…I am also thinking about erasure and invisibility (so, what’s new?). Last week in class, we discussed Lysley Tenorio’s story, “Save the I-Hotel,” which moves back and forth between the 1930’s and 1977, specifically the day of the final evictions of the I-Hotel. The story follows two men, laborers named Fortunado and Vicente, who are I-Hotel residents during that entire time period. We get the kind of care they exhibit toward one another, one helping the other find employment, sharing space however cramped, protecting each other from white male violence, keeping each other company when loneliness and homesickness are consuming, lending a coat to keep the other warm. It’s very tender. How do these things not amount to love, and how is this love never romantic? So that’s that, about erasure and silence; we simply cannot know that 100% of the Manongs were hetero, though we never ever hear about Manongs who were not.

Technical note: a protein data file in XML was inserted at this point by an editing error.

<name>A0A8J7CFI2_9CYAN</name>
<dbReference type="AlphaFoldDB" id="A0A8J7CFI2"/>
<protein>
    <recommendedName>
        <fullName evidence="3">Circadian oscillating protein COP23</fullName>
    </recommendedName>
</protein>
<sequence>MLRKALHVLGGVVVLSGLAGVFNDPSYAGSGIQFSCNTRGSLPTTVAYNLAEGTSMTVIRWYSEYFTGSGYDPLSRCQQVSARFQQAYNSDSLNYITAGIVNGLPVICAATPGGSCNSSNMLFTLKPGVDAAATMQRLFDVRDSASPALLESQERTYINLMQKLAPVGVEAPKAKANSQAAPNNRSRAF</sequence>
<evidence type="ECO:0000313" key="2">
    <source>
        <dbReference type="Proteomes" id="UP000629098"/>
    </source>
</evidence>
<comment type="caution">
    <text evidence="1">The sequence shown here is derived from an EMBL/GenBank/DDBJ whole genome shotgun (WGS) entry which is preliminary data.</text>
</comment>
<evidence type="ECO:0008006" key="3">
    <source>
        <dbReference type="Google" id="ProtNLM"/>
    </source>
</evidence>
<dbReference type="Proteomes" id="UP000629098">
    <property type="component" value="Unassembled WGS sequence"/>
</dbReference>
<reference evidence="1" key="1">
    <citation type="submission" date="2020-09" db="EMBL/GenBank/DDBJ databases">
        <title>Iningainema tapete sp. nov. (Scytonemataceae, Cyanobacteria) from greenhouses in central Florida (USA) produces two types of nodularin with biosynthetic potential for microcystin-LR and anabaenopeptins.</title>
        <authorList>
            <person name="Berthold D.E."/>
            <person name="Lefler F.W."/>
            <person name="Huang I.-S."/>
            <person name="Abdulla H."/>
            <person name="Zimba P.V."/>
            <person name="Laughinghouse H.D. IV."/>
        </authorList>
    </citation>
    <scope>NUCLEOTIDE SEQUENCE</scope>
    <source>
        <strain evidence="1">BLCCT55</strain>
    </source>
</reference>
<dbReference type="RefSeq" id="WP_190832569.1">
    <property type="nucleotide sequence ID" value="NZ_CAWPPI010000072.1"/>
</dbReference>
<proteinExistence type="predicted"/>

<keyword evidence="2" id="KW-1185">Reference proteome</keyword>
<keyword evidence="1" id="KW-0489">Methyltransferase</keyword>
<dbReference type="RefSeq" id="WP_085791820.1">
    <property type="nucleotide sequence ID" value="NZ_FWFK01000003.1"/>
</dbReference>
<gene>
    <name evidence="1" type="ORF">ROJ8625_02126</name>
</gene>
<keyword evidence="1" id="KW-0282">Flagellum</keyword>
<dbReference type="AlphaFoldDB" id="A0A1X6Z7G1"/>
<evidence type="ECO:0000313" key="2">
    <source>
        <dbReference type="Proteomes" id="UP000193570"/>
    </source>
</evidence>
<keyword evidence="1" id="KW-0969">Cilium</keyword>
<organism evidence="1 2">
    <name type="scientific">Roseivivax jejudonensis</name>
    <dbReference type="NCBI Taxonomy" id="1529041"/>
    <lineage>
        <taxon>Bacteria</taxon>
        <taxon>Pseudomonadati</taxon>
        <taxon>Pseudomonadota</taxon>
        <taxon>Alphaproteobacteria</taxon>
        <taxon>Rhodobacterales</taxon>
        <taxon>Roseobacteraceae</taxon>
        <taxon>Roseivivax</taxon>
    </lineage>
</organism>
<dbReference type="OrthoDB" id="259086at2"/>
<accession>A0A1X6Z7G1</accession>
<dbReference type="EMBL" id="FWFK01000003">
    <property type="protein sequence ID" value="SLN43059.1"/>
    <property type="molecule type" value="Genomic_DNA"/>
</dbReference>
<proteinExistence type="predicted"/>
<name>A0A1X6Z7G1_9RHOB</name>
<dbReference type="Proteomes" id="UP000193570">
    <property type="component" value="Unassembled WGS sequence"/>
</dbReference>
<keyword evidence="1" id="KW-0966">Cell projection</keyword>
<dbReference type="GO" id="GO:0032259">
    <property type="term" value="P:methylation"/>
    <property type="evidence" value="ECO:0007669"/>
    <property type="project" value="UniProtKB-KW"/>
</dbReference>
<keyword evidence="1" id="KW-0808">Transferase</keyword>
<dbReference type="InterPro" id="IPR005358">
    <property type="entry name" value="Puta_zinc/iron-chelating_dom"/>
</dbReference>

I am also thinking of Rashaan Alexis Meneses’s visit to my class, also last week. She discussed how she came to her story, “Here in the States,” from the anthology Growing Up Filipino II, and her series of stories about immigrant workers in our urban areas (specifically, Los Angeles), what things about their American lives we never know because even though they’re omnipresent, we never ask them to tell us their life stories. She talked about the process of writing these stories and considering an audience who may not have the same cultural knowledge, how much to explain and translate, and how to explain and translate, while balancing what the story needs, at what pace it needs to move, from whose point of view it must be told.